Partisan efficiency experts might love the time-saving charms of straight-ticket voting, but a number of the state’s top elected officials are ready to outlaw the practice.
Straight-ticket, or one-punch, voting allows people to cast a ballot for all of one party’s candidates with one pull of the lever, stroke of the pencil or click of the voting button.
One and done.
Its requires partisan faith on the part of a voter, an expression of trust in a party’s primary voters, a conviction that the chosen candidates — no matter who they are, what they’ve done and whether they are qualified — are better than candidates offered by the opposition party.
And it makes the coattails of the people at the top of the ballot very, very influential.
Just ask a judge.
“I will say only a word about judicial selection, but it is a word of warning,” Texas Supreme Chief Justice Nathan Hecht said this week in his State of the Judiciary speech. “In November, many good judges lost solely because voters in their districts preferred a presidential candidate in the other party. These kinds of partisan sweeps are common, with judicial candidates at the mercy of the top of the ticket. I do not disparage our new judges. I welcome them. My point is only that qualifications did not drive their election; partisan politics did. Such partisan sweeps are demoralizing to judges and disruptive to the legal system. But worse than that, when partisan politics is the driving force, and the political climate is as harsh as ours has become, judicial elections make judges more political, and judicial independence is the casualty.”
State Rep. Ron Simmons, R-Carrollton, has filed legislation — House Bill 433 —to end straight-ticket voting in Texas. He might have some angels: House Speaker Joe Straus and Lt. Gov. Dan Patrick have both sponsored bans in the past. Both remain critical of one-punch voting.
The major political parties are reluctant to part with it, however — it’s part of the regulatory advantage that makes the Republicans and the Democrats appear to offer the only viable choices for Americans — or Texans — who want to take part in civic life.
The two-party racket just about kills the possibility that you can find a candidate with whom you completely agree. Instead, you’re generally stuck with two options, left to choose the least undesirable candidate in a field of two.
Libertarians and Greens and Teas and Occupies and who knows who else would love to elbow their way in, but this is a protectorate.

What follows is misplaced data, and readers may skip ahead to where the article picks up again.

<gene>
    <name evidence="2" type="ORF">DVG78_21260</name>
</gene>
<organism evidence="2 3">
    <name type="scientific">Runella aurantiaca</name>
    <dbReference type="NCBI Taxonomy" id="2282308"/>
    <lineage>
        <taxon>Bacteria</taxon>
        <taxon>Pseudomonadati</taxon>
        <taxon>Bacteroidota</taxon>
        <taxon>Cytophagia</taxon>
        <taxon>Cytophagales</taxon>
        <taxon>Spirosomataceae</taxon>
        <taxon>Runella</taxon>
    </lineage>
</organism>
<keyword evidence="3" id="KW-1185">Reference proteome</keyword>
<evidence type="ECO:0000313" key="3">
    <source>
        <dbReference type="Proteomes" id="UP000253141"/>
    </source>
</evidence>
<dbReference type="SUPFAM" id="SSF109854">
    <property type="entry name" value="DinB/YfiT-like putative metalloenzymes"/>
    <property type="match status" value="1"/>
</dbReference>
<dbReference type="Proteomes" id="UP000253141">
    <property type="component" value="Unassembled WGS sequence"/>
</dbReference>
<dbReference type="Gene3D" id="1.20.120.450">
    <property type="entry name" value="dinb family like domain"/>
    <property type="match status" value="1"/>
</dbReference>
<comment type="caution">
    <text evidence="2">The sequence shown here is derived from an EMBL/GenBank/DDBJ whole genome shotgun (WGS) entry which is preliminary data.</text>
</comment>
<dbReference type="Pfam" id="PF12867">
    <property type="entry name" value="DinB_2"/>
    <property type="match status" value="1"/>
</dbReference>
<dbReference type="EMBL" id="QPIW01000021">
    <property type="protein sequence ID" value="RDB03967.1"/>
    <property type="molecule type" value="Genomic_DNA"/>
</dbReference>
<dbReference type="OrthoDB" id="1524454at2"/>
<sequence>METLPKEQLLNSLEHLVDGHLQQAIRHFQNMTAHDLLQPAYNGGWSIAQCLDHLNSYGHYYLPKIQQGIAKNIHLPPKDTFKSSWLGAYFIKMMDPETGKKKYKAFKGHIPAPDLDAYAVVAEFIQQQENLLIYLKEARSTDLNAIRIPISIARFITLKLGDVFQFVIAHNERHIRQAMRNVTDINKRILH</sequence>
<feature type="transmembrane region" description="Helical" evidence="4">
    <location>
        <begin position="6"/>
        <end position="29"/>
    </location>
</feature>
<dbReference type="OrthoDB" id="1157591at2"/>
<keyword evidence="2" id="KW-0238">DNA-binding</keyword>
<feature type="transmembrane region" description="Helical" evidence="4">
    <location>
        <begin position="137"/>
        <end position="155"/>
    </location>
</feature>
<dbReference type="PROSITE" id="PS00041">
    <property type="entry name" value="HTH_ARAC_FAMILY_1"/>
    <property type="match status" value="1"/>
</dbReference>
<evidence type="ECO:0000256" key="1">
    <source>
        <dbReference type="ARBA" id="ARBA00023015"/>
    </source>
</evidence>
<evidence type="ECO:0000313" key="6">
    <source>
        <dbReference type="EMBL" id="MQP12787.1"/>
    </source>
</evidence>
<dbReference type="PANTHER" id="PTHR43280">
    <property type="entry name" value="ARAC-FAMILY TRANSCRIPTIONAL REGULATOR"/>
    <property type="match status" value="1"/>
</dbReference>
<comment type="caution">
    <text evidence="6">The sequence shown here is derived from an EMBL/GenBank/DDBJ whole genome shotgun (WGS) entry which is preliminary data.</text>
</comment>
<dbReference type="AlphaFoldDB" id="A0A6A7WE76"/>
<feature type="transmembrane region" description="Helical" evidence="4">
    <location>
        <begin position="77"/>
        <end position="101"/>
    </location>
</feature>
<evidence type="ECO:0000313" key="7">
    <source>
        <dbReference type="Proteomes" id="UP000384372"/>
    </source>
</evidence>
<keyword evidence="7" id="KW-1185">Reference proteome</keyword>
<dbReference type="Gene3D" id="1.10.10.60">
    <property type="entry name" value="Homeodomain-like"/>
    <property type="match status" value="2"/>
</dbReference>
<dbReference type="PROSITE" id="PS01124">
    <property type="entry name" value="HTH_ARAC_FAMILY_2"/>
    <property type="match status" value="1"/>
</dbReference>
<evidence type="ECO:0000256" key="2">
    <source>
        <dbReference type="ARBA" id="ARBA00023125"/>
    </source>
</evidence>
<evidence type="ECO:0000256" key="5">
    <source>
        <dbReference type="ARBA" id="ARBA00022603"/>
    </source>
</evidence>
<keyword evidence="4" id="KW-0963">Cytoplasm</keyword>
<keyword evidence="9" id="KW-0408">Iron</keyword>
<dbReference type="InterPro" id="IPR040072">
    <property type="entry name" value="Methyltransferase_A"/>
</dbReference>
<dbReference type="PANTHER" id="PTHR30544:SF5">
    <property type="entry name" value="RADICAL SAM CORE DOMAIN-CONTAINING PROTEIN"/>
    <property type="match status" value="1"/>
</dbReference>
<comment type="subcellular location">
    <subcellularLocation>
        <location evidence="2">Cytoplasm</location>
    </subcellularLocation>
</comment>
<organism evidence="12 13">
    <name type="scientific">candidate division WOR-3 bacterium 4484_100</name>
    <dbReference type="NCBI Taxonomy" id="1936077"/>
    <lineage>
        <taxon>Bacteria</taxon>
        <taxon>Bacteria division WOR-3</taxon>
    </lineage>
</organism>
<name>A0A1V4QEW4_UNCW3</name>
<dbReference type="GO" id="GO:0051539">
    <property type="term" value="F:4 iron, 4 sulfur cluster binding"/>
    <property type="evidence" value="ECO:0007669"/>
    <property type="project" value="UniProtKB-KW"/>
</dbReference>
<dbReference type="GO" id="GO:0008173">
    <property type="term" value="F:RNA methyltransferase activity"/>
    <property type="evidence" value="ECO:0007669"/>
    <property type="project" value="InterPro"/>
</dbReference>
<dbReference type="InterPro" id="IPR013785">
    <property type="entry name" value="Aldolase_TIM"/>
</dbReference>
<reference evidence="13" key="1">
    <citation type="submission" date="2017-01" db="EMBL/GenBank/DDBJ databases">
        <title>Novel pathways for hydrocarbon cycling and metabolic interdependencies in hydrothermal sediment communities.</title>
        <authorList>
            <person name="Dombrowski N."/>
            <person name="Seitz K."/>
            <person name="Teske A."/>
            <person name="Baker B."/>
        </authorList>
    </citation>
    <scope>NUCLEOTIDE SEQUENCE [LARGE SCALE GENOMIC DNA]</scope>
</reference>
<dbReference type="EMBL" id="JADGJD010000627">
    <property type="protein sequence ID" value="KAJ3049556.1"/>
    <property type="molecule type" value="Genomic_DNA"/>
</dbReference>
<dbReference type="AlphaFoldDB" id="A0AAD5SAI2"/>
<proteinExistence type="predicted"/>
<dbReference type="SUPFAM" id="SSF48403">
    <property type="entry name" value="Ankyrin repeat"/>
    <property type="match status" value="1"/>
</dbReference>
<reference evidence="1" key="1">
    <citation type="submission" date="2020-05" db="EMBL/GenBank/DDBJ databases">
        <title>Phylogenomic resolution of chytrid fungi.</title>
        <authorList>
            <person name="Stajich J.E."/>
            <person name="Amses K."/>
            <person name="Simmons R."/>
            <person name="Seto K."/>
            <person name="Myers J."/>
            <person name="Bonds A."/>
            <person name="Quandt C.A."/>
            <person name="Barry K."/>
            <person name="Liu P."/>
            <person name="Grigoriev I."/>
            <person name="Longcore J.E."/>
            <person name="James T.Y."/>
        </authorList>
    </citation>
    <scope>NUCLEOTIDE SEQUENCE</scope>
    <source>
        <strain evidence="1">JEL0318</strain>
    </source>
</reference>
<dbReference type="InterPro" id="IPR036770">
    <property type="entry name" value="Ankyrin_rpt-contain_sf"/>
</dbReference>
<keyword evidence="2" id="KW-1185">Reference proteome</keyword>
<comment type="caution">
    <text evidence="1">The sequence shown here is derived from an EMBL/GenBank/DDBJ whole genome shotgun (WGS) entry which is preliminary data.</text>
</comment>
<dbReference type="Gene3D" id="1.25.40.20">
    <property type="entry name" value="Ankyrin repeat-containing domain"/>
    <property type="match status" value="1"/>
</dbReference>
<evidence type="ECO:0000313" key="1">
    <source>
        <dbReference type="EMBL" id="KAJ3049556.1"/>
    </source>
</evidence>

One of the best arguments for straight-ticket voting is that there are too many people on the general election ballot, that too little is known about them and that the party label is the average voter’s most reliable guide to which candidate is more likely to agree with that voter’s political preferences.
A strong argument against is that partisan coattails can be stronger than brains. Every election seems to end with an unintended consequence, often a good judge tossed aside because the political winds replaced one party’s flag with another — or a loon elected by voters who actually knew nothing about their candidate.
Rep. Simmons filed the same bill in 2015, and what I wrote about it then still stands. Putting aside the fact that nobody had a problem with this until Democrats started winning judicial races in Dallas and Harris Counties, the arguments that Ross Ramsey puts forth just don’t make sense. You can vote straight ticket Libertarian or Green, you know, and if you can’t vote “Tea Party” it’s because no one is identified on the ballot as such because no official political party by that name exists. This past year was in many ways the best year ever for third party candidates, as they racked up big numbers in multiple statewide races, in particular for President and for Railroad Commissioner, despite the prevalence of straight party voting. Plenty of “loons” get elected in primaries and non-partisan elections (see, for instance, Dave Wilson getting elected to the HCC Board of Trustees in 2013). In what way does straight ticket voting make the difference?
The one thing that will change if straight ticket voting is taken away is that it will take longer to vote. If I had any reason to believe that the people pushing this also intended to address that problem, by allocating some money for counties to buy extra voting machines or allowing longer early voting hours or broadening the class of people who can vote by mail, then I would have no strong objection to this. But they don’t, and I have no reason to see this as anything but another way to make voting a little harder and less pleasant for some people. As such, I continue to oppose these bills.